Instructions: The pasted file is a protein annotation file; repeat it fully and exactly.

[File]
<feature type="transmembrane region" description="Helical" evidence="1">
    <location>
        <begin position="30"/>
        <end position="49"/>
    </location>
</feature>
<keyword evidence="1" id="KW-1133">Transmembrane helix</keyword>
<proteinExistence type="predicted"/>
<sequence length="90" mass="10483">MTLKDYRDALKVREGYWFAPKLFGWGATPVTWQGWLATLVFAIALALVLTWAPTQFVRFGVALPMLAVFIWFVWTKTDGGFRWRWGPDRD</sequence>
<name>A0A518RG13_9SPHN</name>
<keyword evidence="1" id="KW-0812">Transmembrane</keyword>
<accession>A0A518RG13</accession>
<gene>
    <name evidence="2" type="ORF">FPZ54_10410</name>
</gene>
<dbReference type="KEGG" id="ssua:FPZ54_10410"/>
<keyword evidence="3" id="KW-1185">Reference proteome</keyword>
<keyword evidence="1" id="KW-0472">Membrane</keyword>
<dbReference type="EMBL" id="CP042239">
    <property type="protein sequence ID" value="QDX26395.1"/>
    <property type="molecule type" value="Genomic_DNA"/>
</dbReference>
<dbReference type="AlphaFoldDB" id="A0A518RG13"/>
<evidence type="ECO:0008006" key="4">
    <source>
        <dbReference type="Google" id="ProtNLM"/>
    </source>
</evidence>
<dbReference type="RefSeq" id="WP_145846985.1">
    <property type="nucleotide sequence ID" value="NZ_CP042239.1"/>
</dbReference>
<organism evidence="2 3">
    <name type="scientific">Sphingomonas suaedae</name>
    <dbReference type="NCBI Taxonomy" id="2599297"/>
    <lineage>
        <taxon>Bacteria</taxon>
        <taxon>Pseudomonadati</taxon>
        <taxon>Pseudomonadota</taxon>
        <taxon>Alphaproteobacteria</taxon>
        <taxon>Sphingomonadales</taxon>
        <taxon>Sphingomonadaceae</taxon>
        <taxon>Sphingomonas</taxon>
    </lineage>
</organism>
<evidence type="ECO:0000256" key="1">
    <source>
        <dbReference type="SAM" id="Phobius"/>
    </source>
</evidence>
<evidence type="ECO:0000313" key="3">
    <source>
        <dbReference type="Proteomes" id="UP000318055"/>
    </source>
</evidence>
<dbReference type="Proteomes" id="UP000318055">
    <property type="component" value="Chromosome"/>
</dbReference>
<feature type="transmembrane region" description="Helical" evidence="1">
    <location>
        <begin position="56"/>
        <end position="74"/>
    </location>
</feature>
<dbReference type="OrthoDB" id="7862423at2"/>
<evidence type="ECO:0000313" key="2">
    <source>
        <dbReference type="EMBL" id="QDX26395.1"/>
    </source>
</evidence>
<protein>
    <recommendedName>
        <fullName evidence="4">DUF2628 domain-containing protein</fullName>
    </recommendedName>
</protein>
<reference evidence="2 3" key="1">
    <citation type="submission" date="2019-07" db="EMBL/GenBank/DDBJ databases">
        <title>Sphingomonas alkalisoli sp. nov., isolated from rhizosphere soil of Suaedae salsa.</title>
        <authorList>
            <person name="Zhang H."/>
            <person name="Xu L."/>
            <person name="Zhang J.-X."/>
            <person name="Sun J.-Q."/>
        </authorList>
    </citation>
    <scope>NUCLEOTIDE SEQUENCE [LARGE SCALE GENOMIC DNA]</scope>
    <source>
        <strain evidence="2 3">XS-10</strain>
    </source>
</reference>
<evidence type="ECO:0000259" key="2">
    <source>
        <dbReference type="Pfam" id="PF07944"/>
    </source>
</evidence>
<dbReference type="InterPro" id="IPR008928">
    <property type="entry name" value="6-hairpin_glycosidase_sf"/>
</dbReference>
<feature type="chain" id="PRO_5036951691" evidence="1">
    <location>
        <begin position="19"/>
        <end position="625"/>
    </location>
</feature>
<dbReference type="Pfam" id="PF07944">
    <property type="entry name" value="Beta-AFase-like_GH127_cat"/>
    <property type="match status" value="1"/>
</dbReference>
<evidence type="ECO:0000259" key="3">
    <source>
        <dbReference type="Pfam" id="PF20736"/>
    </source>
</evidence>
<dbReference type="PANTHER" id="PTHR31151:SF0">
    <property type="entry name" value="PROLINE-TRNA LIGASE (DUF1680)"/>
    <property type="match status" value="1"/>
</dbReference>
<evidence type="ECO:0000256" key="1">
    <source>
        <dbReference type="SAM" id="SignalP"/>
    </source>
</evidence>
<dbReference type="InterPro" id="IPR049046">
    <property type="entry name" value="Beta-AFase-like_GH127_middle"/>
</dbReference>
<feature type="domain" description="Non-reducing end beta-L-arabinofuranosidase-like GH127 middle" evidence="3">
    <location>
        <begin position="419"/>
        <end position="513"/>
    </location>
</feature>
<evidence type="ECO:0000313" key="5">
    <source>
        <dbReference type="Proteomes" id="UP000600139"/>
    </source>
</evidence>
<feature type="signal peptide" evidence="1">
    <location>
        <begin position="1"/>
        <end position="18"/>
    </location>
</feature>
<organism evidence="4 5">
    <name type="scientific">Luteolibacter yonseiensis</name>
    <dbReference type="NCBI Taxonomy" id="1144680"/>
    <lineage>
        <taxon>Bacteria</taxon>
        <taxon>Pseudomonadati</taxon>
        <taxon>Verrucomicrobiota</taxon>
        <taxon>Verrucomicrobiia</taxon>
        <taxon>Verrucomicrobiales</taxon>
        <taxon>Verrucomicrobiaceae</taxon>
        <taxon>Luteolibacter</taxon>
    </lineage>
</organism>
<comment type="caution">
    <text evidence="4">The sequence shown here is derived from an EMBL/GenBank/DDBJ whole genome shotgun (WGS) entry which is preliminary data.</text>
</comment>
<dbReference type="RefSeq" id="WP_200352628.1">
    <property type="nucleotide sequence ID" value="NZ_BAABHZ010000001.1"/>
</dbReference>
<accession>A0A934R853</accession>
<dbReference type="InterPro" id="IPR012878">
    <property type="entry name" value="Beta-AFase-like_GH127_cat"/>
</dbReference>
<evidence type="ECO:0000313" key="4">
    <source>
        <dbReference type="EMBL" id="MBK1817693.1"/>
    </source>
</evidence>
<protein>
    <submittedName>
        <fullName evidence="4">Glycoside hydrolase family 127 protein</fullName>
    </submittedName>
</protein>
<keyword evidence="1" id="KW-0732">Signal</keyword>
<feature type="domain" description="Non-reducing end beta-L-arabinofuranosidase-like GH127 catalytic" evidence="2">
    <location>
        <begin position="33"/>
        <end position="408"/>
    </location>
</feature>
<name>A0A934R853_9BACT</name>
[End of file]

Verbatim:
<feature type="transmembrane region" description="Helical" evidence="1">
    <location>
        <begin position="30"/>
        <end position="49"/>
    </location>
</feature>
<keyword evidence="1" id="KW-1133">Transmembrane helix</keyword>
<proteinExistence type="predicted"/>
<sequence length="90" mass="10483">MTLKDYRDALKVREGYWFAPKLFGWGATPVTWQGWLATLVFAIALALVLTWAPTQFVRFGVALPMLAVFIWFVWTKTDGGFRWRWGPDRD</sequence>
<name>A0A518RG13_9SPHN</name>
<keyword evidence="1" id="KW-0812">Transmembrane</keyword>
<accession>A0A518RG13</accession>
<gene>
    <name evidence="2" type="ORF">FPZ54_10410</name>
</gene>
<dbReference type="KEGG" id="ssua:FPZ54_10410"/>
<keyword evidence="3" id="KW-1185">Reference proteome</keyword>
<keyword evidence="1" id="KW-0472">Membrane</keyword>
<dbReference type="EMBL" id="CP042239">
    <property type="protein sequence ID" value="QDX26395.1"/>
    <property type="molecule type" value="Genomic_DNA"/>
</dbReference>
<dbReference type="AlphaFoldDB" id="A0A518RG13"/>
<evidence type="ECO:0008006" key="4">
    <source>
        <dbReference type="Google" id="ProtNLM"/>
    </source>
</evidence>
<dbReference type="RefSeq" id="WP_145846985.1">
    <property type="nucleotide sequence ID" value="NZ_CP042239.1"/>
</dbReference>
<organism evidence="2 3">
    <name type="scientific">Sphingomonas suaedae</name>
    <dbReference type="NCBI Taxonomy" id="2599297"/>
    <lineage>
        <taxon>Bacteria</taxon>
        <taxon>Pseudomonadati</taxon>
        <taxon>Pseudomonadota</taxon>
        <taxon>Alphaproteobacteria</taxon>
        <taxon>Sphingomonadales</taxon>
        <taxon>Sphingomonadaceae</taxon>
        <taxon>Sphingomonas</taxon>
    </lineage>
</organism>
<evidence type="ECO:0000256" key="1">
    <source>
        <dbReference type="SAM" id="Phobius"/>
    </source>
</evidence>
<evidence type="ECO:0000313" key="3">
    <source>
        <dbReference type="Proteomes" id="UP000318055"/>
    </source>
</evidence>
<dbReference type="Proteomes" id="UP000318055">
    <property type="component" value="Chromosome"/>
</dbReference>
<feature type="transmembrane region" description="Helical" evidence="1">
    <location>
        <begin position="56"/>
        <end position="74"/>
    </location>
</feature>
<dbReference type="OrthoDB" id="7862423at2"/>
<evidence type="ECO:0000313" key="2">
    <source>
        <dbReference type="EMBL" id="QDX26395.1"/>
    </source>
</evidence>
<protein>
    <recommendedName>
        <fullName evidence="4">DUF2628 domain-containing protein</fullName>
    </recommendedName>
</protein>
<reference evidence="2 3" key="1">
    <citation type="submission" date="2019-07" db="EMBL/GenBank/DDBJ databases">
        <title>Sphingomonas alkalisoli sp. nov., isolated from rhizosphere soil of Suaedae salsa.</title>
        <authorList>
            <person name="Zhang H."/>
            <person name="Xu L."/>
            <person name="Zhang J.-X."/>
            <person name="Sun J.-Q."/>
        </authorList>
    </citation>
    <scope>NUCLEOTIDE SEQUENCE [LARGE SCALE GENOMIC DNA]</scope>
    <source>
        <strain evidence="2 3">XS-10</strain>
    </source>
</reference>
<evidence type="ECO:0000259" key="2">
    <source>
        <dbReference type="Pfam" id="PF07944"/>
    </source>
</evidence>
<dbReference type="InterPro" id="IPR008928">
    <property type="entry name" value="6-hairpin_glycosidase_sf"/>
</dbReference>
<feature type="chain" id="PRO_5036951691" evidence="1">
    <location>
        <begin position="19"/>
        <end position="625"/>
    </location>
</feature>
<dbReference type="Pfam" id="PF07944">
    <property type="entry name" value="Beta-AFase-like_GH127_cat"/>
    <property type="match status" value="1"/>
</dbReference>
<evidence type="ECO:0000259" key="3">
    <source>
        <dbReference type="Pfam" id="PF20736"/>
    </source>
</evidence>
<dbReference type="PANTHER" id="PTHR31151:SF0">
    <property type="entry name" value="PROLINE-TRNA LIGASE (DUF1680)"/>
    <property type="match status" value="1"/>
</dbReference>
<evidence type="ECO:0000256" key="1">
    <source>
        <dbReference type="SAM" id="SignalP"/>
    </source>
</evidence>
<dbReference type="InterPro" id="IPR049046">
    <property type="entry name" value="Beta-AFase-like_GH127_middle"/>
</dbReference>
<feature type="domain" description="Non-reducing end beta-L-arabinofuranosidase-like GH127 middle" evidence="3">
    <location>
        <begin position="419"/>
        <end position="513"/>
    </location>
</feature>
<evidence type="ECO:0000313" key="5">
    <source>
        <dbReference type="Proteomes" id="UP000600139"/>
    </source>
</evidence>
<feature type="signal peptide" evidence="1">
    <location>
        <begin position="1"/>
        <end position="18"/>
    </location>
</feature>
<organism evidence="4 5">
    <name type="scientific">Luteolibacter yonseiensis</name>
    <dbReference type="NCBI Taxonomy" id="1144680"/>
    <lineage>
        <taxon>Bacteria</taxon>
        <taxon>Pseudomonadati</taxon>
        <taxon>Verrucomicrobiota</taxon>
        <taxon>Verrucomicrobiia</taxon>
        <taxon>Verrucomicrobiales</taxon>
        <taxon>Verrucomicrobiaceae</taxon>
        <taxon>Luteolibacter</taxon>
    </lineage>
</organism>
<comment type="caution">
    <text evidence="4">The sequence shown here is derived from an EMBL/GenBank/DDBJ whole genome shotgun (WGS) entry which is preliminary data.</text>
</comment>
<dbReference type="RefSeq" id="WP_200352628.1">
    <property type="nucleotide sequence ID" value="NZ_BAABHZ010000001.1"/>
</dbReference>
<accession>A0A934R853</accession>
<dbReference type="InterPro" id="IPR012878">
    <property type="entry name" value="Beta-AFase-like_GH127_cat"/>
</dbReference>
<evidence type="ECO:0000313" key="4">
    <source>
        <dbReference type="EMBL" id="MBK1817693.1"/>
    </source>
</evidence>
<protein>
    <submittedName>
        <fullName evidence="4">Glycoside hydrolase family 127 protein</fullName>
    </submittedName>
</protein>
<keyword evidence="1" id="KW-0732">Signal</keyword>
<feature type="domain" description="Non-reducing end beta-L-arabinofuranosidase-like GH127 catalytic" evidence="2">
    <location>
        <begin position="33"/>
        <end position="408"/>
    </location>
</feature>
<name>A0A934R853_9BACT</name>